A psalm undergirds Mary’s Magnificat, in which she exclaimed: “My soul rejoices in my God, my spirit finds joy in God my saviour”.
These readings have their basis in the Hebrew language, which has more words for joy and rejoicing than any other language – and this from a language known for having few words.
In the Old Testament, 13 Hebrew roots, found in 27 different words, are used primarily for some aspect of joy or joyful participation in religious worship.
- The Old Testament is a book of joy.
- The New Testament is a book of Good News.
This is God’s will for us to be joyful, to pray continuously and to give God thanks in all circumstances.
One thing many people have forgotten in their Christian pilgrimage is the duty to be joyful.
Maybe one of the reasons that Jesus used a little child as the sole embodiment of the kingdom of God is the innate joyfulness of children.
I remember being told by a missionary that the most startling impact of witnessing the slums of Mumbai for the first time was not the overwhelming poverty and the atrocious smell but that the air was filled with the laughter of children at play.
Psychiatrist Elisabeth Kubler-Ross spoke movingly of an even worse situation.
Visiting a children’s barracks in one of the German death camps after the Second World War, she had expected to see evidence of horror. Instead, the walls were covered with drawings of butterflies, a universal symbol of joy.
For adults, one of the things that make Christmas so joyful is seeing the wide-eyed expressions of wonder on little faces.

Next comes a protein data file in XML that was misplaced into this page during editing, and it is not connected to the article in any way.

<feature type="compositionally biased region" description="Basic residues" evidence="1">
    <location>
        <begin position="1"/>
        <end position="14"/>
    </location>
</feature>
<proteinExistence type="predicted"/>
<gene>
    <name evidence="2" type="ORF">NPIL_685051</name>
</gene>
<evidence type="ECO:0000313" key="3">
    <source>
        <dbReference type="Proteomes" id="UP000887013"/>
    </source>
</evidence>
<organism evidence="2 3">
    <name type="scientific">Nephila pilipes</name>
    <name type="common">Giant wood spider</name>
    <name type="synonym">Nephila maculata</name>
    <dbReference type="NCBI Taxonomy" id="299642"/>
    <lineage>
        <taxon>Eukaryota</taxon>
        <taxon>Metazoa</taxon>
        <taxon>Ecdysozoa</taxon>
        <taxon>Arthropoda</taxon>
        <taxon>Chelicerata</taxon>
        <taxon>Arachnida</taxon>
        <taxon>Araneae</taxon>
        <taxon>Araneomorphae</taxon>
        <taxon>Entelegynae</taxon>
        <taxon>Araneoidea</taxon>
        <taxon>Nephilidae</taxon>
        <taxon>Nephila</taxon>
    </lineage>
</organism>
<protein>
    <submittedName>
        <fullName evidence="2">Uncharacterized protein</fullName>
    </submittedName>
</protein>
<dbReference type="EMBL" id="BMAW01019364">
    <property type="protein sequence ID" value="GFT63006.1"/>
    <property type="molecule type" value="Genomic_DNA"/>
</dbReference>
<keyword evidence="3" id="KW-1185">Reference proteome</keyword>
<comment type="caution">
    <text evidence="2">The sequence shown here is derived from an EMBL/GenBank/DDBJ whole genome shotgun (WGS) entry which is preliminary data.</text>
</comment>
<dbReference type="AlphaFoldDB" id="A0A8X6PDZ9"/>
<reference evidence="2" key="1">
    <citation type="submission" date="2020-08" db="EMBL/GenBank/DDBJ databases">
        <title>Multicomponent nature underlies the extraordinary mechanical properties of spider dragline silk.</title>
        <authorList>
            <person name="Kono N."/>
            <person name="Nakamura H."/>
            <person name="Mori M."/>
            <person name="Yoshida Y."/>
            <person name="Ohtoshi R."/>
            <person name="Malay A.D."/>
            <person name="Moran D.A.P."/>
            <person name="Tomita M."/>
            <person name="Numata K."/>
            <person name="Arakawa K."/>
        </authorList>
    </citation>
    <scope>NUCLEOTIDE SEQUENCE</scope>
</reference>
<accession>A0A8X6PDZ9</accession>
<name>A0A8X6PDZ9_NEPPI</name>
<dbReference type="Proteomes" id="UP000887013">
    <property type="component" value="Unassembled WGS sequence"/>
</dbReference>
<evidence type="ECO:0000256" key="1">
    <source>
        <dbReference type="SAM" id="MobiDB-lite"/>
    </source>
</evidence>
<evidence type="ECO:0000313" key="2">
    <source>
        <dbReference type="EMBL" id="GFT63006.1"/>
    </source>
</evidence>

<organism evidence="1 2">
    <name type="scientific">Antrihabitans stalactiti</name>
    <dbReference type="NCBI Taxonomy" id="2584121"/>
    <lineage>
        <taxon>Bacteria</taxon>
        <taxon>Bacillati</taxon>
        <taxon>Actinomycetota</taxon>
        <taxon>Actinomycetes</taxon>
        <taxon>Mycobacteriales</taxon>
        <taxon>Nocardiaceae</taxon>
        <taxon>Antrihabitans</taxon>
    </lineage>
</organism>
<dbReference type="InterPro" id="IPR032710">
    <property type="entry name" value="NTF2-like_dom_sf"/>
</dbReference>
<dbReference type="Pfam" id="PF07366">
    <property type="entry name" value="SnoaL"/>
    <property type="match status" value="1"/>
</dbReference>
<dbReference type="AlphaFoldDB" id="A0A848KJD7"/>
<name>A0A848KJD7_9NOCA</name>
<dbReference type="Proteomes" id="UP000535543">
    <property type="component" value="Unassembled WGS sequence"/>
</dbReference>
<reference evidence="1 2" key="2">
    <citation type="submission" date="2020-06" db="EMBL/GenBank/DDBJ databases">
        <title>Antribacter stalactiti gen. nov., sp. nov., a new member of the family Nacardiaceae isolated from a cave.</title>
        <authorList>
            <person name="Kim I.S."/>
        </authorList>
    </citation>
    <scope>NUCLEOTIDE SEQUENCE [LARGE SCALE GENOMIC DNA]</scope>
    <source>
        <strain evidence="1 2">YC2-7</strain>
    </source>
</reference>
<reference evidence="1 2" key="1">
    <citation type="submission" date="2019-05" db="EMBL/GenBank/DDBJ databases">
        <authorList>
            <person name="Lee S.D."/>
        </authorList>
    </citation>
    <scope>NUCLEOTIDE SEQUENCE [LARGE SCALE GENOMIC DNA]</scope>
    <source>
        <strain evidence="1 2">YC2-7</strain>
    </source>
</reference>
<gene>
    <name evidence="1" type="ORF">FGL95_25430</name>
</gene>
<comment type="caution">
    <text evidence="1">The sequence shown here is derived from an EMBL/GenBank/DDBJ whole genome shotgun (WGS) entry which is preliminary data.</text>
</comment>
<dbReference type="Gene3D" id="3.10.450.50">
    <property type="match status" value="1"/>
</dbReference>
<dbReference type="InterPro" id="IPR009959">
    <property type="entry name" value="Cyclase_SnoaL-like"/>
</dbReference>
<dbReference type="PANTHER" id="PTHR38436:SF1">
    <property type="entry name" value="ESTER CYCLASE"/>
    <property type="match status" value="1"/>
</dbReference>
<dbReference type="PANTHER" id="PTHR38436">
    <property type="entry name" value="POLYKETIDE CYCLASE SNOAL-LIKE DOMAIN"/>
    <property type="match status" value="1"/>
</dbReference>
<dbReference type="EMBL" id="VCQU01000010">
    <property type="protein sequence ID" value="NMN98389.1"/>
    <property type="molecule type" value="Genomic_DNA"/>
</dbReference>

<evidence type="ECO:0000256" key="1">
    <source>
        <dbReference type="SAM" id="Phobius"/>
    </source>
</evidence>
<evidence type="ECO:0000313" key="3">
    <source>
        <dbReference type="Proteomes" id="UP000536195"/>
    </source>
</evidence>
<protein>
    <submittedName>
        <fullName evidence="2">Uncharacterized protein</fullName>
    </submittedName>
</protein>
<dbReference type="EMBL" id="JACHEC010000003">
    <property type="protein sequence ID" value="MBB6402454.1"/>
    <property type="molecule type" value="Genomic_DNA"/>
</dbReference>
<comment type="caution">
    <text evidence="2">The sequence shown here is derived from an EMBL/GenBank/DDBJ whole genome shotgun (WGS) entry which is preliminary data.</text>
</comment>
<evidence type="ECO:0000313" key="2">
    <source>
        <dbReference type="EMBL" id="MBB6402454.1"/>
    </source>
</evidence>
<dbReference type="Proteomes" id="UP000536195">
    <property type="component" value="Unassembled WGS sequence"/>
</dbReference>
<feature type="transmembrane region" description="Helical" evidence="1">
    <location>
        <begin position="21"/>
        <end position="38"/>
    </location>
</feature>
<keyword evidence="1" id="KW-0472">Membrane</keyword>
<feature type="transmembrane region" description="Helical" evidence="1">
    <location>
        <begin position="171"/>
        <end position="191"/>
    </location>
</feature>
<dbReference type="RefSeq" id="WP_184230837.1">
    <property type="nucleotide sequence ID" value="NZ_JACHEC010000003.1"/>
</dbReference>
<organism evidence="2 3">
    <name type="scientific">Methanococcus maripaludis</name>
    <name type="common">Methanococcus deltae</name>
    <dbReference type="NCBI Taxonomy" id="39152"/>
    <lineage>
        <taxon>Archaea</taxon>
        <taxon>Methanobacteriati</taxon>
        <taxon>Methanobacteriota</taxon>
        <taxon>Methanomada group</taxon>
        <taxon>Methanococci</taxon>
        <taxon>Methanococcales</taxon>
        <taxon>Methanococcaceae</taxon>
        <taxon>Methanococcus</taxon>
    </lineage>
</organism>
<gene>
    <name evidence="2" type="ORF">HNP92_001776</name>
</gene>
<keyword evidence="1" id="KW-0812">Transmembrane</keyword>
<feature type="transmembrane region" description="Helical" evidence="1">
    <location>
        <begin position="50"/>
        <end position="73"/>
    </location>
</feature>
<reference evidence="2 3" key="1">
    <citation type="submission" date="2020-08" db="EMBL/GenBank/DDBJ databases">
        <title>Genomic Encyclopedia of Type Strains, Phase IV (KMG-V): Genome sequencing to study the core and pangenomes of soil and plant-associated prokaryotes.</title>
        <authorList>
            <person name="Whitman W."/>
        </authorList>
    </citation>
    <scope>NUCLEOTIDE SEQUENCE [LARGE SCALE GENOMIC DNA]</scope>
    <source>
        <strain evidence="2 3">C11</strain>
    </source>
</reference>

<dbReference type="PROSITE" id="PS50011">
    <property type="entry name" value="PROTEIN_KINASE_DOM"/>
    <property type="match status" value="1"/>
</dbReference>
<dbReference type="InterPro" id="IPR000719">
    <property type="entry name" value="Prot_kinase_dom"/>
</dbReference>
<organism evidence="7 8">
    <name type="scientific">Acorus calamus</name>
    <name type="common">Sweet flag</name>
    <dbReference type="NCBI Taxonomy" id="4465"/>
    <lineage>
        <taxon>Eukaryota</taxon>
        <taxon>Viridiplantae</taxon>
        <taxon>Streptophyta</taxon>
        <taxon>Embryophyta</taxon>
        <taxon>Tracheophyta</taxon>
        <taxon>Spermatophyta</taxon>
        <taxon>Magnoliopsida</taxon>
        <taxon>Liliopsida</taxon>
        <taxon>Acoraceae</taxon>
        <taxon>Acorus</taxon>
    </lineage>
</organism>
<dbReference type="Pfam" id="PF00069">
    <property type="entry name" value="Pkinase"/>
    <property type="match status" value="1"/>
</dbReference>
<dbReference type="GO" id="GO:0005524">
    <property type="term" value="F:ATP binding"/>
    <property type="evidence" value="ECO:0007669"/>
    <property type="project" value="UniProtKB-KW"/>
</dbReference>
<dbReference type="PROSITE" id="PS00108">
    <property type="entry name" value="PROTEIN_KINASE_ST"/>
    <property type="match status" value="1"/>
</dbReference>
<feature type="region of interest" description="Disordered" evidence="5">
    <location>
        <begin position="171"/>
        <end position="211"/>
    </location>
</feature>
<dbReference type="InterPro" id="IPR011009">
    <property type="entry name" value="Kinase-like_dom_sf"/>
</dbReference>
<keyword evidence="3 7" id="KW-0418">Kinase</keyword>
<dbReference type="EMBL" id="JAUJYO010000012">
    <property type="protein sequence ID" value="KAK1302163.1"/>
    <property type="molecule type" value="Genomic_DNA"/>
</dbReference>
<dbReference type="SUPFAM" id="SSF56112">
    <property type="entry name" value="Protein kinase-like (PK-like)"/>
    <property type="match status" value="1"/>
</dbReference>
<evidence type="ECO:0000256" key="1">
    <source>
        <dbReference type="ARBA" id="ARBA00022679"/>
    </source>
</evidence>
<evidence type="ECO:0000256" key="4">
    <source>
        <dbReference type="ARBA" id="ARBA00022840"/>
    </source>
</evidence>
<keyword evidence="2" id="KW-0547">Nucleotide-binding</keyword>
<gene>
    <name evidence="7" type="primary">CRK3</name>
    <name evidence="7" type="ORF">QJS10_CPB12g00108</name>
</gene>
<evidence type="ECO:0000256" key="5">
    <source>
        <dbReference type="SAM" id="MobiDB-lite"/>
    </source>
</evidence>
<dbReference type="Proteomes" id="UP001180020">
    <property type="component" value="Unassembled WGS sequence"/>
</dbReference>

Children know about joy.
Somehow we adults seem to lose that awe and wonder somewhere along the road to ‘grownuphood’.
I read recently a story of a woman’s remembrances of her grandmother.
At the time of her grandfather’s death, at 90 years of age, her grandparents had been married for over 50 years. And the grandmother felt the loss deeply.
The central focus had been taken from her life, and she retreated from the world, entering into an extended period of mourning. Her grieving lasted nearly five years and, during that time, her granddaughter visited her every week or two.
One day, she visited her, expecting to find her in her usual state of depression. Instead, she found her sitting in her wheelchair beaming.
When she didn’t comment quickly enough about the obvious change in her demeanour, her grandmother confronted her: “Don’t you want to know why I’m so happy? Aren’t you even curious?”
She went on to explain: “Last night I got an answer. I finally know why God took my husband and left me behind to live without him. Your grandfather knew that the secret of life is love, and he lived it every day. He had become unconditional love in action. I have known about unconditional love, but I haven’t fully lived it. That’s why he got to go first, and I had to stay behind. All this time I thought I was being punished for something but, last night, I found out that I was left behind as a gift from God. He let me stay so that I too could turn my life into love.”
“You see, you can’t learn the lesson after you die. Love has to be lived here on earth. Once you leave, it’s too late. So, I was given the gift of life so that I can learn to live and love here and now.”
On one of her subsequent visits, the grandmother told her of something that had happened to her that day.
“This morning, your uncle was upset and angry with me over something I had done. I didn’t even flinch. I received his anger, wrapped it in love and returned it with joy.”
Her eyes twinkled as she added, “It was even kind of fun, and his anger dissolved.”